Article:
METAIRIE -- Three local participants in a protest coordinated by liberal groups nationwide were arrested Thursday when they refused to leave a private office building that houses Sen. Bill Cassidy’s Metairie field office.

They were among 20 protesters, led by groups like Our Revolution and Democratic Socialists of America, who came to ask Cassidy to vote against his Republican colleagues’ efforts to repeal and replace the Affordable Care Act, otherwise known as Obamacare.

Haley Saucier, 26, sat down in the middle of the lobby of the North Causeway Boulevard tower and claimed that she suffers from a rare blood disorder that requires expensive medication she can only afford with the expanded Medicaid coverage offered under Obamacare.

Saucier wore a blue arm-band, which protest organizers said indicated that she was willing to go to jail before the protest began.

Jefferson Parish Sheriff’s Deputies gave her several chances to leave before arresting her and charging her with “remaining after forbidden.” Mark D’Arensbourg, 33, and Laura Welter, 29, were also arrested for sitting in the front doorway of the office tower and refusing to leave.

The other 17 protesters all decided to fall back to the public sidewalk when JPSO gave them a final warning to leave the premises.

Cassidy’s office offered the protesters the chance to enter two-by-two to share their grievances, but the group refused. The senator’s office issued a statement saying they welcome constituents’ concerns individually or in small groups, but cannot accommodate larger groups in a building that also houses doctors’ offices and other private businesses.

Speaking with WWL-TV after the protests, Cassidy said revisions to the GOP health care bill, which failed to get 50 of 52 Republican senators’ support last week, are beginning to resemble his alternative plan, which he calls the Patient Freedom Act.

“In the last couple days I had a conversation with someone who feels like the way we should go is just bundle the money that the federal government has been giving to the states and give it to the states and let them figure it out,” Cassidy said in an interview with WWL-TV on Thursday. “And I said, that’s in essence what the Patient Freedom Act is.”

The Congressional Budget Office determined last week that the main Republican bill would slash Medicaid spending by more than three-quarters of a trillion dollars over 10 years. But Cassidy said the aspects of the bill that reduce increases in Medicaid spending meant to match inflation don’t kick in until 2025, giving states a chance to cut costs in the intervening years and Congress plenty of time to prepare fixes to protect needy families.

Protesters like Alli DeJong, from the New Orleans chapter of the Democratic Socialists, questioned how waivers for disabled Americans will be able to survive such massive spending cuts.

“It guts Medicaid, which insures six out of every 10 children in (New Orleans) and millions and millions of disabled people, offering them the dignity and care of living independently,” DeJong said of the last Republican Senate proposal.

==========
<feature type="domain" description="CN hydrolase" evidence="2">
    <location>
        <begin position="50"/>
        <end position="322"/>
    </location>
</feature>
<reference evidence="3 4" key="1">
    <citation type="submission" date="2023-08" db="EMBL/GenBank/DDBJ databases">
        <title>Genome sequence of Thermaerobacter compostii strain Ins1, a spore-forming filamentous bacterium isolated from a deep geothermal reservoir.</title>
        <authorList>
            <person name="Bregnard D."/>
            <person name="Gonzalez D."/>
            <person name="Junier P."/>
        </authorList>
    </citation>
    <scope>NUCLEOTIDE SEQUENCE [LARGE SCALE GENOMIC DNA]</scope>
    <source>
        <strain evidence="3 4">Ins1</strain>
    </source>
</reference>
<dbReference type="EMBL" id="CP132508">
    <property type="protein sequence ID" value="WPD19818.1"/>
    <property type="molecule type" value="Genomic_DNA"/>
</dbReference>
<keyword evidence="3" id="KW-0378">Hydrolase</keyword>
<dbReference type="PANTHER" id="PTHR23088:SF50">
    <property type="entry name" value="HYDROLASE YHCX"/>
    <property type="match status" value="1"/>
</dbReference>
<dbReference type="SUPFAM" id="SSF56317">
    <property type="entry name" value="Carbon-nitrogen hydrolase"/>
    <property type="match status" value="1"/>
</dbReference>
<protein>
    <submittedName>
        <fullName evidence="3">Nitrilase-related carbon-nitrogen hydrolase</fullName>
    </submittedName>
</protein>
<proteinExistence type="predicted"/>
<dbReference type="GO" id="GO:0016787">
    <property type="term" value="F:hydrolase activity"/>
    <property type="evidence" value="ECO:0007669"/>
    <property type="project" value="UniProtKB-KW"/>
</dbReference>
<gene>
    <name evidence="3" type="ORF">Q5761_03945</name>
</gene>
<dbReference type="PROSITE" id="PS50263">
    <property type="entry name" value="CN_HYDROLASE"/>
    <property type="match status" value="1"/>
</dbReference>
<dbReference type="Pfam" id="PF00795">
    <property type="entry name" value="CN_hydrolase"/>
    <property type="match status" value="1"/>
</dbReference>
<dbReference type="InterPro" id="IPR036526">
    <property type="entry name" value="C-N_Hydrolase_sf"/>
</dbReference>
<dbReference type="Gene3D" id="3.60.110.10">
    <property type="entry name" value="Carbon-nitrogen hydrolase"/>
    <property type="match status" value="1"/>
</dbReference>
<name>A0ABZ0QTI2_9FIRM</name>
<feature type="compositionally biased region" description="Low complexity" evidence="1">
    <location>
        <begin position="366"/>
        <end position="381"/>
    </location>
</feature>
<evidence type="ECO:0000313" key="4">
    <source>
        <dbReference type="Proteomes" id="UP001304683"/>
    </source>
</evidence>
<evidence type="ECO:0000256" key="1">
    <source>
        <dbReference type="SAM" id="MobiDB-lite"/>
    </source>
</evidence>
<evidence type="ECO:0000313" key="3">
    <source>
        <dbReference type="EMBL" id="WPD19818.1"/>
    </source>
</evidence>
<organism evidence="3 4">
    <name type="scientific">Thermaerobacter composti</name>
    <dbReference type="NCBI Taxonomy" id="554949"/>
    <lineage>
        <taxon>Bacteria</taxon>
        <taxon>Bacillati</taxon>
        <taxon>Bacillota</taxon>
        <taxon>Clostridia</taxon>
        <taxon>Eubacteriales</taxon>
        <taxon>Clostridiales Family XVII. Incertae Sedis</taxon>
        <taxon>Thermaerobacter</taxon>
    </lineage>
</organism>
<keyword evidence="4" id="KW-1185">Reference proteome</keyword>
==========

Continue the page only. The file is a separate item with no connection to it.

Cassidy said that Senate bill already guarantees full waivers for children who are blind or disabled and would continue to give states the same level of funding for waivers covering disabled adults.

Cassidy’s own plan proposes giving the states more flexibility to keep or get rid of parts of Obamacare. It proposes providing state health departments with 95 percent of their current funding for Medicaid and letting each state decide how to spend it, without the mandates that have been the most controversial parts of Obamacare.

The current law’s penalties for not purchasing individual insurance or not offering it to employees would go away under Cassidy’s plan. But so would Obamacare’s Essential Health Benefits, requirements on insurance companies to cover pregnancies, prescription drugs and various preventive care services, leaving it up to the states to make sure those are still covered.

Cassidy said his plan would keep a requirement that mental health services be covered.

“As a doctor that worked in the public hospital system for 25 years, I much prefer the patient control the health care she receives than a politician tell her what she has to have,” he said.

Cassidy’s plan would also provide flexible health savings accounts. DeJong argued that those types of accounts are not practical for low-income families, but Cassidy disagreed. He said that Indiana’s version of Medicaid expansion under Obamacare included health savings accounts for low-income patients, and Cassidy argued “they worked beautifully.”

Cassidy has said that he wants to work with Democrats to devise a nonpartisan bill to replace Obamacare, but was skeptical it could happen when no Democrats stepped forward to endorse his more moderate alternative.

He said different Republican senators are bucking the leadership’s proposal for varying political reasons, so he can’t predict if they will get 50 votes to pass something when they return to Washington next week. But he warned that not doing anything would lead to even more problems.

“If we can’t get to 50, there will be some short-term solutions probably on the individual market,” he said. “On the other hand, premiums will continue to climb. Folks, whether they’re in a red state or a blue state, will not be able to afford their insurance. So, we still need to have a long-term solution, and that’s why I’ll continue to work, either on the Patient Freedom Act or whatever else seems to accomplish the goal.”